If you’ve forgotten to pack the plugs or wax, use your fingers. Believe me, you’ll be grateful you did. If your fingers are painstakingly manicured like mine, and you’re not particularly keen on sticking any fingers in your ears, or if your hands are otherwise occupied with squeezing a tomato, rummaging through a caboose-size handbag or beating up calming a hysterical tot in the midst of his fourth tantrum of the day, then I highly suggest wearing a sign, button or t-shirt that says,

“If you’re stupid, speak to me at your own risk.”

Intelligent, authentic humans reading these words will wink and nod at you in total  understanding. Idiots will hopefully pause their inane chatter long enough to attempt to read your warning, which means that you’ll be long gone before they open their mouths. This is why I can often be spotted walking at a brisk pace when my hands are full.

Alas, my dear friend, V, did not heed this advice when she decided to take her French Bulldog, Lulu, out for a walk. V lives in the big city, in a twelve story tall condo complex, which sits on a street frequented by about 200,000,000 vehicles daily.

Lulu was on a leash as they entered the building’s lobby. Four small dogs, also in the lobby, were unleashed. Two of them were well trained and belonged to V’s friend, Harvey. Those dogs sat and awaited orders. But the other pooches were frantically jumping around on their hind legs in a desperate attempt to imitate canine pogo sticks. Meanwhile, Lulu went crazy. She wanted off the leash to play with or possibly tear apart the two circus dogs. The owner of the circus dogs admonished V,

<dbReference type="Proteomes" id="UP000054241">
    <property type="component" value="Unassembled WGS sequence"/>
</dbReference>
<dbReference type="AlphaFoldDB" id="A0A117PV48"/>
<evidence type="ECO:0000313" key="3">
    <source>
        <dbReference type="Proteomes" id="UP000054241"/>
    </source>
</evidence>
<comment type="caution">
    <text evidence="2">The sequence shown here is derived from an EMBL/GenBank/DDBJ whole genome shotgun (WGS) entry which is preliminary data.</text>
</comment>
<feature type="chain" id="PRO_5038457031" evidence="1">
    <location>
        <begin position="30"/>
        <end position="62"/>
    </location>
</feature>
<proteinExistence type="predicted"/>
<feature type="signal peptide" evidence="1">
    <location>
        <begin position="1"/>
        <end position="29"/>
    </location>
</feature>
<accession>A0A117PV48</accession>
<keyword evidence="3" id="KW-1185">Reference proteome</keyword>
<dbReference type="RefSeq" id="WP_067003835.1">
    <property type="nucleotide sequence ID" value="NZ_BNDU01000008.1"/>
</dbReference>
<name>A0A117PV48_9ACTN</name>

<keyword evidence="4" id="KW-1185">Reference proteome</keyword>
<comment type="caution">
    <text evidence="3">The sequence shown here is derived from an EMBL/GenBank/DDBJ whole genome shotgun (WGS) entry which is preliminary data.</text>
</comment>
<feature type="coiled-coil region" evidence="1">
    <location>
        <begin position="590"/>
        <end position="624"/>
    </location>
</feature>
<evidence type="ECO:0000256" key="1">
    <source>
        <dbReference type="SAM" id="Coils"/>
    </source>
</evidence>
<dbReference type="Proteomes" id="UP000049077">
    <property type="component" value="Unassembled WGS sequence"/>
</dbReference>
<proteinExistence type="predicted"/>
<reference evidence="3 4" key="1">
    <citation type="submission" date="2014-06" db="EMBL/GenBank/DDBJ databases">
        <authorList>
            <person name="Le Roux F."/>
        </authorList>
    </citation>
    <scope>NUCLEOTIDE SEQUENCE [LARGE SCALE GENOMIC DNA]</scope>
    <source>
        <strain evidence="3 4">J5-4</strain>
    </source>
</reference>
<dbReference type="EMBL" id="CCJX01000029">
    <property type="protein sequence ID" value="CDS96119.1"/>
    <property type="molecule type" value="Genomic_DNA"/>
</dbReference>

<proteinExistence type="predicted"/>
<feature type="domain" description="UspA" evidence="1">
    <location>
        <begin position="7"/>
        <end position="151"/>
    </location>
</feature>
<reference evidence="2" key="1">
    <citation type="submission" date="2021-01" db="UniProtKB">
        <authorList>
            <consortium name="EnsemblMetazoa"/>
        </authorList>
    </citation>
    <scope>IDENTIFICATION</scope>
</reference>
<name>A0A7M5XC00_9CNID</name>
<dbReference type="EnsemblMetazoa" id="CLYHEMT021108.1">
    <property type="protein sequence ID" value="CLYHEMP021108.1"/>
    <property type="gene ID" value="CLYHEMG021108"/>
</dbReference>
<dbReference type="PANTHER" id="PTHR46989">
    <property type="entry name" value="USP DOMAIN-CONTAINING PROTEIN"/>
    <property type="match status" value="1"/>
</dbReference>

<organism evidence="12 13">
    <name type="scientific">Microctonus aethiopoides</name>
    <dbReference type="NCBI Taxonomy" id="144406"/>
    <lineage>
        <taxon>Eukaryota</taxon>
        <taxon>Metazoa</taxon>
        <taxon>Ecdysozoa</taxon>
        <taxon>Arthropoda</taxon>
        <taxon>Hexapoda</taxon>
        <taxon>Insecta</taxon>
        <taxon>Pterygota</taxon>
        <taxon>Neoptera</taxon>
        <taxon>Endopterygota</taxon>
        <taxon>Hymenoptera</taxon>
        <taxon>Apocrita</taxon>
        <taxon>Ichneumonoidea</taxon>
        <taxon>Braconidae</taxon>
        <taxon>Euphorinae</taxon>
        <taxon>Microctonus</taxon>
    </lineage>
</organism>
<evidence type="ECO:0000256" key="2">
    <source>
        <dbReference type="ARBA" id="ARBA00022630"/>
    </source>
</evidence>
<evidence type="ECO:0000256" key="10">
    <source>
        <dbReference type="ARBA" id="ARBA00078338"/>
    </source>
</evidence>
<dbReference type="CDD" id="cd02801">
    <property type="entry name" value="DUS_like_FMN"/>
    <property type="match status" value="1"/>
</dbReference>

“You should never have your dog on a leash.”

Keep in mind, these words were uttered in a setting where the welcoming, wide-open lobby doors beckoning misbehaving, not too bright, off the leash, ADD dogs into chaotic midday traffic, were a mere ten feet away. This should have been a red flag for V to break out the earplugs or the beautifully embroidered lace handkerchief, perfect for gagging the stuper mouth; however, she made the mistake of lingering too long because in the next instant, the idiot dog owner parted her lips to open her mouth to spurt yet another dose of idiocy when V and Lulu made a beeline for the elevator.

That was a close call.

If there is any way to avoid having to listen to the unsound advice of a stuper, I highly recommend taking it. Otherwise, a fit of irritation, annoyance and general malaise is to be expected.

Think for yourself.


iPhone Stupidity

Monday, July 6th, 2009